Mazzocco said colorblindness of any variety is harmful because it does not recognize the myriad problems minorities face in our society.

OSU Researchers Help Discover New Concussion Treatment In Mobile App

Researchers from The Ohio State University Wexner Medical Center and Cincinnati Children’s Hospital Medical Center collaborated on the study with Jane McGonigal of the Institute for the Future, who developed the mobile health app called SuperBetter after she suffered a concussion.

Results of the study are published online in the journal Brain Injury. But the kicker is this: generally speaking concussion patients are discouraged from activities like using phones, computers or watching television and even reading. But new research shows that teenagers who used a mobile health app once a day in conjunction with medical care improved concussion symptoms and optimism more than with standard medical treatment alone.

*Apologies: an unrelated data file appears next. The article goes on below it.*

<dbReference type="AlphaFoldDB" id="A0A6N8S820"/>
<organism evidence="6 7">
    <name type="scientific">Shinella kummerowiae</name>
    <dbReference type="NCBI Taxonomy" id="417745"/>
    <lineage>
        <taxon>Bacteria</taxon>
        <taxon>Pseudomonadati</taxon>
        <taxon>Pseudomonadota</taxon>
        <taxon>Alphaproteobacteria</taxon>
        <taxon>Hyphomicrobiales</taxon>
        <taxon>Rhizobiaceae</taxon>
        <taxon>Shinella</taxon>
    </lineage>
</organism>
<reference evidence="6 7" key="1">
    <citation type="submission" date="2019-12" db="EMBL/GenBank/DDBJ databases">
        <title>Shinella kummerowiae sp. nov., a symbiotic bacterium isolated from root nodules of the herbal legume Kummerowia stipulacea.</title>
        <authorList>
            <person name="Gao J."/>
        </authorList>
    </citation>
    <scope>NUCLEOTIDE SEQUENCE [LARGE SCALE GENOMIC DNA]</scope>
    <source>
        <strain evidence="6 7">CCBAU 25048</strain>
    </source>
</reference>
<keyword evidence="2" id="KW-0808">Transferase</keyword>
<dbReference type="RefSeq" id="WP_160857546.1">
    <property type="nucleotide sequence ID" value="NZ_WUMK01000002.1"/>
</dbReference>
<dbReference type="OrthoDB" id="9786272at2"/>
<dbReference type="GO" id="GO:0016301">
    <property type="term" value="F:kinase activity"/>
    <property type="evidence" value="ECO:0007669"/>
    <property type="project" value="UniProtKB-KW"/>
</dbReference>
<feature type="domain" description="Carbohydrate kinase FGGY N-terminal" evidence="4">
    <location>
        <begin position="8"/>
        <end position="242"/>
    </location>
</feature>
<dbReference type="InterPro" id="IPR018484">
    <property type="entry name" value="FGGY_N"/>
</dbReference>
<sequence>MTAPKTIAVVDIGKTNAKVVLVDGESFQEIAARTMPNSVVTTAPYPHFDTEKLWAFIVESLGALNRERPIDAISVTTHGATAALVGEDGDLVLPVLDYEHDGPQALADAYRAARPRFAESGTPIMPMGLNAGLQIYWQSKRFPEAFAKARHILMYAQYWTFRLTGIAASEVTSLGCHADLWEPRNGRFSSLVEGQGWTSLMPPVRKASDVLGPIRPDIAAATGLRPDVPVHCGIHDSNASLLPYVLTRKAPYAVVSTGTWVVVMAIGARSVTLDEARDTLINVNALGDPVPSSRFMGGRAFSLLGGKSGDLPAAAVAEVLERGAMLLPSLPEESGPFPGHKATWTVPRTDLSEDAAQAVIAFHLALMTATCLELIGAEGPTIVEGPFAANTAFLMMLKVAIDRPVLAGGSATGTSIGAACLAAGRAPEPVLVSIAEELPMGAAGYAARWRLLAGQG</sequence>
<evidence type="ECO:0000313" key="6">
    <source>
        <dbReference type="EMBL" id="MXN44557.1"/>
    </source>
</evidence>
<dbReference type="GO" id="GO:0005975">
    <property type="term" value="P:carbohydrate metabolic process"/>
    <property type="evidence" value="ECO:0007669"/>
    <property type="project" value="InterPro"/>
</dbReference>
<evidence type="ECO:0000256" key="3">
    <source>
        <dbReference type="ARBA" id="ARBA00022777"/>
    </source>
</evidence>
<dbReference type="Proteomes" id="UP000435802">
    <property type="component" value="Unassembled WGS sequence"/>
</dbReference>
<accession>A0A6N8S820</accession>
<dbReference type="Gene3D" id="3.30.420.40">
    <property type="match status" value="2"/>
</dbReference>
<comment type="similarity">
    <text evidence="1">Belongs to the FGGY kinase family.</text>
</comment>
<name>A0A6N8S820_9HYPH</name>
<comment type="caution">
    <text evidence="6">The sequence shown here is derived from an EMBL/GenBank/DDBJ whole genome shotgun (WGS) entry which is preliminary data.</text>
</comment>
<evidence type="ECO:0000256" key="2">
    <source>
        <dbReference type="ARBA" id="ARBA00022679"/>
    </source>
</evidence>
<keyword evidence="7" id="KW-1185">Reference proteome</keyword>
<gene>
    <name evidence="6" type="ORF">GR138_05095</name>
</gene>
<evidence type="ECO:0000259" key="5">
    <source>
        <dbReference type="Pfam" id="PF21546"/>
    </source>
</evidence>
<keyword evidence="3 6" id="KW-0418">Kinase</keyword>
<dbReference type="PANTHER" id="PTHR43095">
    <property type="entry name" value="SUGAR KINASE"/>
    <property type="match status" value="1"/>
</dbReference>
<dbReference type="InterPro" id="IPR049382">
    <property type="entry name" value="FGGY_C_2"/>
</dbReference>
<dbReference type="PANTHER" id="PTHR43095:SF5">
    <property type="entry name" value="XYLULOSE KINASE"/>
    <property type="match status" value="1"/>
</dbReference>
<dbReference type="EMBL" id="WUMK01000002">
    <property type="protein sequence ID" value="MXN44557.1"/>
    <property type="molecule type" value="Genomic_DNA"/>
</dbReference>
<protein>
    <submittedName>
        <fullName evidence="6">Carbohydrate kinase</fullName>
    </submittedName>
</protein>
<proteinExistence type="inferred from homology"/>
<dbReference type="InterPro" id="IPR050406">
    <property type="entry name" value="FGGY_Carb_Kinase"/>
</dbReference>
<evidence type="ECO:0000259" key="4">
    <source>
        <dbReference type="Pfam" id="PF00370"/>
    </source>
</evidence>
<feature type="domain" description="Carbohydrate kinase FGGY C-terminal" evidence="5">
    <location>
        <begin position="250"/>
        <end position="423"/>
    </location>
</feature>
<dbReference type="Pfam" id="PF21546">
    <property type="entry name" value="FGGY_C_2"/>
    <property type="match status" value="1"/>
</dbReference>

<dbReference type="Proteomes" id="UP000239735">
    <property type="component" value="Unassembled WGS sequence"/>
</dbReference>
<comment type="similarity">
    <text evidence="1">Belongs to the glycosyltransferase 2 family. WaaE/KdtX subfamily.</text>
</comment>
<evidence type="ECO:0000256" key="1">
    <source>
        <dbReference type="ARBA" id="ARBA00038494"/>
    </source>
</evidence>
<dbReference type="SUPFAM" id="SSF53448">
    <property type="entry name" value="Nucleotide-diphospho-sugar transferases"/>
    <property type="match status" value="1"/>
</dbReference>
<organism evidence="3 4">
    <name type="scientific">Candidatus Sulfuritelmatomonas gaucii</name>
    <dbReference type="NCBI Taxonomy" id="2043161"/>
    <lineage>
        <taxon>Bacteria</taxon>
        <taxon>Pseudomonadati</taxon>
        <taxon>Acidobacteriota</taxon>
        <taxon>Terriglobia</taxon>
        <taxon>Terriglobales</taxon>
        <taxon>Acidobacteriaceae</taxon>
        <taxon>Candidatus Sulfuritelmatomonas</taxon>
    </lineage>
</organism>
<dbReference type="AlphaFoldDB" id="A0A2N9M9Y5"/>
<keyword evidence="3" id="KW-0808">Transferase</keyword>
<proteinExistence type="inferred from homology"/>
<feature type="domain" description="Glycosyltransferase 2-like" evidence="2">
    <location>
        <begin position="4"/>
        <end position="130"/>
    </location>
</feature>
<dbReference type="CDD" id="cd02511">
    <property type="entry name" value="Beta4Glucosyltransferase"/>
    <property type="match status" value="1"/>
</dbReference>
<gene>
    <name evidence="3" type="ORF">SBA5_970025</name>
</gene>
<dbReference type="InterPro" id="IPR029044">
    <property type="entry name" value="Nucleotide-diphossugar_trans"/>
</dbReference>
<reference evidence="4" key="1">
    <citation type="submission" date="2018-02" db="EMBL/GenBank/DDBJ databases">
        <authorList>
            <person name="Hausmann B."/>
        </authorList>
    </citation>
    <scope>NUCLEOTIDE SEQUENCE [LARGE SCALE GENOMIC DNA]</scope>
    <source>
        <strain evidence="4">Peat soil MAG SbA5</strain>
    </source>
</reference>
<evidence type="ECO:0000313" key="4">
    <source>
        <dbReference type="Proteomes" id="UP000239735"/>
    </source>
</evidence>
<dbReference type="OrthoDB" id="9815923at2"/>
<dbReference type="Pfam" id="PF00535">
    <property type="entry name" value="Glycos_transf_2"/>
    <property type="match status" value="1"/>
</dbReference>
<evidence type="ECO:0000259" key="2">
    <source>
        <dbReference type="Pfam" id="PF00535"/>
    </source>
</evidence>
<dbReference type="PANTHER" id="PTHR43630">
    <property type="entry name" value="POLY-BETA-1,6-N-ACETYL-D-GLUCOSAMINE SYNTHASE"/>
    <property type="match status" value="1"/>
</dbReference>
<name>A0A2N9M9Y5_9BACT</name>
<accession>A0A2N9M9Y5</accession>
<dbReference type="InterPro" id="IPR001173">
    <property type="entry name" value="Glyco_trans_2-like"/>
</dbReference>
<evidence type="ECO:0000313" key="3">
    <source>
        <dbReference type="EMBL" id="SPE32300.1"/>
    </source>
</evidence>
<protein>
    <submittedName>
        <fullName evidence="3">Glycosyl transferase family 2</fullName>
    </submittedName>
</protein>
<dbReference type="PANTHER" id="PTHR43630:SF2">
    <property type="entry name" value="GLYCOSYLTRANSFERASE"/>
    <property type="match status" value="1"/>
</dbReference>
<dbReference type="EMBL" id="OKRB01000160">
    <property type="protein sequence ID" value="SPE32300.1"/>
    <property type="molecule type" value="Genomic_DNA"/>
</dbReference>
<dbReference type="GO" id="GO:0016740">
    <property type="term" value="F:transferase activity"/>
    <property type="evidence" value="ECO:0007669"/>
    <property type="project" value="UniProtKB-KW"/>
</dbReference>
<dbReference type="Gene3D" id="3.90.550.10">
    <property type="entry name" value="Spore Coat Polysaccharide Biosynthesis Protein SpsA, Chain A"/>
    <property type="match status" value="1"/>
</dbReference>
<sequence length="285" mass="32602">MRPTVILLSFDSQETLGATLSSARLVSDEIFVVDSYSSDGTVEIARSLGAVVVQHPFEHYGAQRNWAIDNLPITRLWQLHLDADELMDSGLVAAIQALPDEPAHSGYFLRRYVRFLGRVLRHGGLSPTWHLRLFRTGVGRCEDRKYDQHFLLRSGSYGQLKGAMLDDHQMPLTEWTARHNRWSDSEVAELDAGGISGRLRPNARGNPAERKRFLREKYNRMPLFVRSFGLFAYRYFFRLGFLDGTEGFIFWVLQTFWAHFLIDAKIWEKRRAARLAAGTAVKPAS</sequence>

The American Academy of Neurology recommends limiting cognitive and physical effort and prohibiting sports involvement until a concussed individual is asymptomatic without using medication. However, this level of physical, cognitive and social inactivity represents a lifestyle change with its own risk factors, including social isolation, depression, and increased incidence of suicidal ideology, the researchers noted.

The 19 teens who participated in the study received standard of care for concussion symptoms that persisted beyond three weeks after the head injury, and the experimental group also used the SuperBetter app as a gamified symptoms journal.

Within the SuperBetter app, symptoms were represented as bad guys such as headaches, dizziness or feeling confused, and medical recommendations were represented as power ups, including sleep, sunglasses or an academic concussion management plan. Participants invited allies to join their personal network in the app and they could view their in-app activity and could send resilience points, achievements, comments and personalized emails in response to activity.